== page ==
About Our Tour
Marie Antoinette. The aristocrat who despised the poor. The wife who cuckolded her husband. The queen who brought down the monarchy. Her name is legend, and few figures in history conjure such drama: extravagant, decadent, sensual, cruel. Yet is all of it—or even any of it—true? This is your chance to find out. (Spoiler alert: she never said, “Let them eat cake.”) On this tour we’ll follow the story of Marie Antoinette and her times—from her early childhood in Austria to the French Revolution that shook the world.
We’ll discover how she became the most hated woman of her day, the subject of rabid conspiracy theories and vicious, pornographic pamphlets that make Fox News look like the New York Times. We’ll learn about the mobs that threatened to kill her; the desperate attempt to flee the country for her life; the bloodshed and savagery that shook France during her reign; and her tragic, noble end, as she was carried past the silent crowds of Paris to lose her head on the guillotine. Our classroom will be Paris, and our text will be its art: the magnificent paintings, sculptures and buildings that illuminate the cultural interests, political views and astonishing events that characterized this fascinating woman and her fascinating times.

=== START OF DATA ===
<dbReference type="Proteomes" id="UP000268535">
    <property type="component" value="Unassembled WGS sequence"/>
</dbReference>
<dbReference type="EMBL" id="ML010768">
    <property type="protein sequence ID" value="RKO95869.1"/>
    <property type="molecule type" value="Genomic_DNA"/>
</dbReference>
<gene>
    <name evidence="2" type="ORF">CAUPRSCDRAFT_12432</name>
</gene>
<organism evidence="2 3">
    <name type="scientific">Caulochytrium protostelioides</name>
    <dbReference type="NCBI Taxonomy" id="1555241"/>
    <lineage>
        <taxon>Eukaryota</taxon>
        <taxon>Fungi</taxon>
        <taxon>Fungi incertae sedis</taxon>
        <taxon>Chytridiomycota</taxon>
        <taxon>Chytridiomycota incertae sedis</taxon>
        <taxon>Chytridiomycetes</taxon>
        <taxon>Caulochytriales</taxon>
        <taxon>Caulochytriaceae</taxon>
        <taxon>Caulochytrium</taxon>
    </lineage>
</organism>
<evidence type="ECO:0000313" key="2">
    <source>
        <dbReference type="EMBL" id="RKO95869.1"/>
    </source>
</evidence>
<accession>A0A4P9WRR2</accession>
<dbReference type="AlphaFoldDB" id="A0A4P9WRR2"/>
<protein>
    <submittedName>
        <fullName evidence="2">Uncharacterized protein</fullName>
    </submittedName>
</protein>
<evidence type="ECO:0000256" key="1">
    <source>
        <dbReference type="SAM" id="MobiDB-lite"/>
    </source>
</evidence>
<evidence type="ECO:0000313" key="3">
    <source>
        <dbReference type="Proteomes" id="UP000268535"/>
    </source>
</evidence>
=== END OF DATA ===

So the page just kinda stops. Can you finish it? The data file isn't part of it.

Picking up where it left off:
Tentative Dates: August 1-5, 2018
We’ll discover how she became the most hated woman of her day, the subject of rabid conspiracy theories and vicious, pornographic pamphlets that make Fox News look like the New York Times.
- Charming and central hotel
- Excellent meals
- Paris’ most elegant 18th century house museum
- Pastry by Stohrer (founded by Queen Marie Leszczynska’s pastry chef in 1730!)
- Walking tour of Revolutionary Paris
- A Marie Antoinette tour of the Louvre
- The Conciergerie prison
- A full day at Versailles
The tour starts in the afternoon, with a visit to the most complete 18th-century residence in Paris—an early 20th century reconstruction of the Petit Trianon, filled with a dazzling collection of furniture, artworks and objects. In addition to learning about how France became the byword for elegance and style throughout Europe, we’ll discover the Proustian world of the wealthy Jewish collector who built the museum, as well as the tragic end of his family in World War II. From there we go for a stroll in the adjacent Parc Monceau, the heart of Paris’ most elegant neighborhood. Then it’s off for afternoon tea—and what a tea! We’ll be in the most beautiful café in all of Paris, under a ceiling painted by Tiepolo, and enjoying the city’s most exquisite pastries—confected in a shop founded by the personal pastry chef of the wife of Louis XV. After tea it’s back to our hotel for a free evening, to enjoy all the dining and culture that Paris has to offer—don’t hesitate to ask for our recommendations!